This is one of the classic drills used by Jeff Cooper. A single IPSC “option” target is placed at 300 yards. There are five firing points, one each at 300, 275, 250, 225, and 200. The shooter stands clear of his firing point at 300 yards.
On signal, the shooter moves to the firing point, assumes any position he chooses and engages the 300 yard target with two rounds. He immediately moves to the 275 yard position firing two more shots, then advances to the 250 yard position, fires two more rounds, and then to the 225 yard position where a 2 foot high baffle precludes prone or supine position and fires two more rounds. He then moves to the 200 yard position where a 3 foot high screen eliminates any position but off-hand or standing and fires two rounds.
Score is based upon the hit values divide by your time in minutes, with a par time of 2 minutes. To prevent someone throwing away the two 200 yard shots you can use a separate target for the 200 yard stage. The option target is scored 5, 4, 2. A score of 40 in two minutes is considered very good.
This course is best run using steel reactive targets like the “pepper popper” with a 8″ center. The shooter is limited to firing a total of 6 rounds.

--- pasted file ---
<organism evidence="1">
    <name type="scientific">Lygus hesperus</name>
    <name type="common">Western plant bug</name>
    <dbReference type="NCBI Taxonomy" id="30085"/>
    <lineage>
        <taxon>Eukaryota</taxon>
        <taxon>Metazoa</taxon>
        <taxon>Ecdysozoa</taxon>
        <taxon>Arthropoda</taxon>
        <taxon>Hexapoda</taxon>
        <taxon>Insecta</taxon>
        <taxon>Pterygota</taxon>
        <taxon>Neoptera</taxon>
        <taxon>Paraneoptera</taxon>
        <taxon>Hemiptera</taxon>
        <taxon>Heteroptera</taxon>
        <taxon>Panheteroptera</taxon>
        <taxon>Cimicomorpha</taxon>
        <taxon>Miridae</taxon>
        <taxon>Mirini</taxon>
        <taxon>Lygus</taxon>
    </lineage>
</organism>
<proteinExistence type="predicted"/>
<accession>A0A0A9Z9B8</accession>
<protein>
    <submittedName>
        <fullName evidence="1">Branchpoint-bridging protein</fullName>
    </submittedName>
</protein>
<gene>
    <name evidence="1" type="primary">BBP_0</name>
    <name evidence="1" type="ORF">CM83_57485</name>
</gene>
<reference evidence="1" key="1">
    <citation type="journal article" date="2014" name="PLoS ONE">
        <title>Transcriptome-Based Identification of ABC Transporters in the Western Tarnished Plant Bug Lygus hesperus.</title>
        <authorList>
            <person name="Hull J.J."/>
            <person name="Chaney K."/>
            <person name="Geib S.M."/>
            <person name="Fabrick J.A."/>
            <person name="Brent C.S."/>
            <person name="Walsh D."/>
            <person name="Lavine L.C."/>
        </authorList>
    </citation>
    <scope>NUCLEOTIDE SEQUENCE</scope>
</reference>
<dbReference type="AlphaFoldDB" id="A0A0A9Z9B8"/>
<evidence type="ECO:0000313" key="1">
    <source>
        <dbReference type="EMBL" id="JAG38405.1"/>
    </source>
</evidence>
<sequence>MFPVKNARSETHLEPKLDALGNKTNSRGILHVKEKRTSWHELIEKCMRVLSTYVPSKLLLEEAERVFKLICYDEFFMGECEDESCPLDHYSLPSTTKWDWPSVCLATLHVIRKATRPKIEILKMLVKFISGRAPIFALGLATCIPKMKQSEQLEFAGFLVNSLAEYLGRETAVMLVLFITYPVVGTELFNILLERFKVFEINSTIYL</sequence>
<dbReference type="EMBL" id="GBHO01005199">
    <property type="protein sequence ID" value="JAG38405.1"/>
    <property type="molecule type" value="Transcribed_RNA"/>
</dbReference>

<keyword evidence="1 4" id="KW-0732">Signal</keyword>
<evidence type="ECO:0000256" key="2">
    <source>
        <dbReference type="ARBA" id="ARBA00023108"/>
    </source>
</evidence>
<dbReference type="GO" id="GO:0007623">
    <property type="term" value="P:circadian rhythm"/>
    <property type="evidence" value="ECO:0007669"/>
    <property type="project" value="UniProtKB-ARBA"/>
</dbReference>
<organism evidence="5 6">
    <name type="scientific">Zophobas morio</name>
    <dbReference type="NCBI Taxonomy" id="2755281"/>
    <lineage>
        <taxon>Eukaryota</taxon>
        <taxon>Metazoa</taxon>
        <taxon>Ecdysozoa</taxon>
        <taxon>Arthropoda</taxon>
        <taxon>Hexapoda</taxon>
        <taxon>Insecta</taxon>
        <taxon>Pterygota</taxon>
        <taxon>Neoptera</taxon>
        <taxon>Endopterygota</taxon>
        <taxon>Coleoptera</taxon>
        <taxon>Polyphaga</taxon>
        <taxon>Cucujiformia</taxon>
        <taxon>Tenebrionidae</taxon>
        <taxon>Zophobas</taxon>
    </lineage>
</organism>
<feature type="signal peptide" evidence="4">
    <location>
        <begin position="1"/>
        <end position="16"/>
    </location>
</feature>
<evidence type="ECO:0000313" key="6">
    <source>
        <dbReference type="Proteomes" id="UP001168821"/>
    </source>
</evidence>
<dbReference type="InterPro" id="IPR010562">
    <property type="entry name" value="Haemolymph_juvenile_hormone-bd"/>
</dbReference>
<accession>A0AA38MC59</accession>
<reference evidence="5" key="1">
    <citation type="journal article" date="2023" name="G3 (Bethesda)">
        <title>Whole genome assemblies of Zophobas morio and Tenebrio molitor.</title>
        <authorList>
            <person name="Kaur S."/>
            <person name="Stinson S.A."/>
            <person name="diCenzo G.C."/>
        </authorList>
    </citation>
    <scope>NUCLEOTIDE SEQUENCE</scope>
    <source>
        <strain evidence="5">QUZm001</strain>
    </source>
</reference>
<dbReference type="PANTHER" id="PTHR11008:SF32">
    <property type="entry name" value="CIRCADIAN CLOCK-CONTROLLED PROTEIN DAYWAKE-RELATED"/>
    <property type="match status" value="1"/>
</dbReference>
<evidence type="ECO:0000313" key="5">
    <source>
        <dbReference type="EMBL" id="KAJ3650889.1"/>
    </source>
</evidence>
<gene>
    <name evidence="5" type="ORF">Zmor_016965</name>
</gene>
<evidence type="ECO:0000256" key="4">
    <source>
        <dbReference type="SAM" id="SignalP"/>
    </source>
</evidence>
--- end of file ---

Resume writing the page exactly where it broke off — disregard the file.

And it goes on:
Three firing points are set up side by side between 2 and 3 yards apart, with the targets placed at 100, 200, and 300 yards. The shooter starts at the first firing point and on signal engages the 100 yard target until it is knocked down. He then moves to the 200 yard firing point and engages the target until it is knocked down, and then moves to the 300 yard position and engages the target until it is knocked down. Any shooting positions may be utilized (or alternatively a different position may be required at each firing point), but the shooter is limited to firing only 6 rounds total. The score is the time it takes to hit all 3 targets. If all three targets are not hit, no score is given. An excellent score is all hits in 20 seconds or less with the current record being about 11 seconds.
Snap Shot Test
Target used is the IPSC “option” target at 25 yards. Shooter stands ready in Condition 1 (also known as “cocked and locked,” means a round is in the chamber, the hammer is cocked, and the manual safety is applied), with butt on hip and is allowed 1.5 seconds to make a head shot. This is repeated for a total of 5 shots. The shooter then moves back to 50 yards where the exercise is repeated with the same time limits but this time shooting for the center of mass 10″ ring. You can also try this at 100 yards allowing 2 seconds. Misses score -10.
The Plate Test